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The Precautionary Principle

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Why are so many New Yorkers ill?

New York State Breast Cancer Support & Education Network

The precautionary principle is a powerful unifying force which has created a new movement that is changing the way health and environmental policy is envisioned in the United States.

In 1998, at the Wingspread Conference in Wisconsin, a gathering of scientists, lawyers, and environmental activists called upon government, corporations, communities, and scientists to implement the precautionary principle when making public health and environmental decisions. The key component of The Wingspread Statement on the Precautionary Principle states: “Where an activity raises threats of harm to the environment or human health, precautionary measures should be taken even if some cause and effect relationships are not fully established scientifically.”

 

This precautionary approach shifts the question we ask about environmental hazards from “what level of harm is acceptable” to “how can we prevent harm.” Since Wingspread, the precautionary principle has been incorporated into a growing number of local and state policies in order to reduce our exposure to toxic chemicals.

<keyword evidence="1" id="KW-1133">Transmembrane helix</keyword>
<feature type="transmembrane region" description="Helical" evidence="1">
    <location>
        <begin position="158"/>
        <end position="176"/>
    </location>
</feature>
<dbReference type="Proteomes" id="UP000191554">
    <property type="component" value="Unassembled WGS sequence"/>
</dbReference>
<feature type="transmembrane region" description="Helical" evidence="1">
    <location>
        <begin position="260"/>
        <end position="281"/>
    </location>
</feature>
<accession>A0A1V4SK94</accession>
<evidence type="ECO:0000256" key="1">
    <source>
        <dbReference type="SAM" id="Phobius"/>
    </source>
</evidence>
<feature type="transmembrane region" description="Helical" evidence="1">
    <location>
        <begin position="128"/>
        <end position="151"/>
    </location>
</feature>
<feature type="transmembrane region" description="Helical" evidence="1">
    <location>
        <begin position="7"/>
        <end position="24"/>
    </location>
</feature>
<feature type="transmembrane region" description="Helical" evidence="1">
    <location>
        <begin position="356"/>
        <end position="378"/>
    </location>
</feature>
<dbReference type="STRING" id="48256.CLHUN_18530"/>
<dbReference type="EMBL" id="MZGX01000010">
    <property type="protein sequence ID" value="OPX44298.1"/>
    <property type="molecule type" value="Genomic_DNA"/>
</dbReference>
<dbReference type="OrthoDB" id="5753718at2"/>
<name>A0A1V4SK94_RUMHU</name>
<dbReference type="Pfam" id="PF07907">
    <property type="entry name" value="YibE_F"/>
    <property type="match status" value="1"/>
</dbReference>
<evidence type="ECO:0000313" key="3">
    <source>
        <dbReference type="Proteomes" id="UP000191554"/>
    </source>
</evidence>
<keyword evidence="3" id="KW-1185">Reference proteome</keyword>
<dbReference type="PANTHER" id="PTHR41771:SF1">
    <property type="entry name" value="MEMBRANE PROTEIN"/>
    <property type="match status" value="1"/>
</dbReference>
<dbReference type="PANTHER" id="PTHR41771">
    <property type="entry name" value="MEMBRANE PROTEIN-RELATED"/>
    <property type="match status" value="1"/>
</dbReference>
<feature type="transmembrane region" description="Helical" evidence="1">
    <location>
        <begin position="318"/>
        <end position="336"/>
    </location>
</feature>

Goals and Objectives

The First National Conference on Precaution brought together various groups working on diverse environmental issues to build a stronger movement to protect our health and environment. It was designed to strengthen our precautionary activities and start the discussion on building a movement to organize for fundamental change in the decision making process and to create a precautionary system in the US.

Why is the Precautionary Principle Important?

Our current public health and environmental policies have failed us. We have a system that is not able to prevent harm, but allows environmental degradation and public health crises. Corporations, the mass media, government, and a culture based on consumption and wealth reinforce this system of harm. We need a new approach - a successful movement to change this “structure of harm” to a “structure of precaution/prevention” that incorporates the many individuals and groups working in the areas of environmental health, economic sustainability, racial justice, energy, education, child development, disease prevention, food and agriculture, animal rights, and workplace democracy, to name a few. It can be done!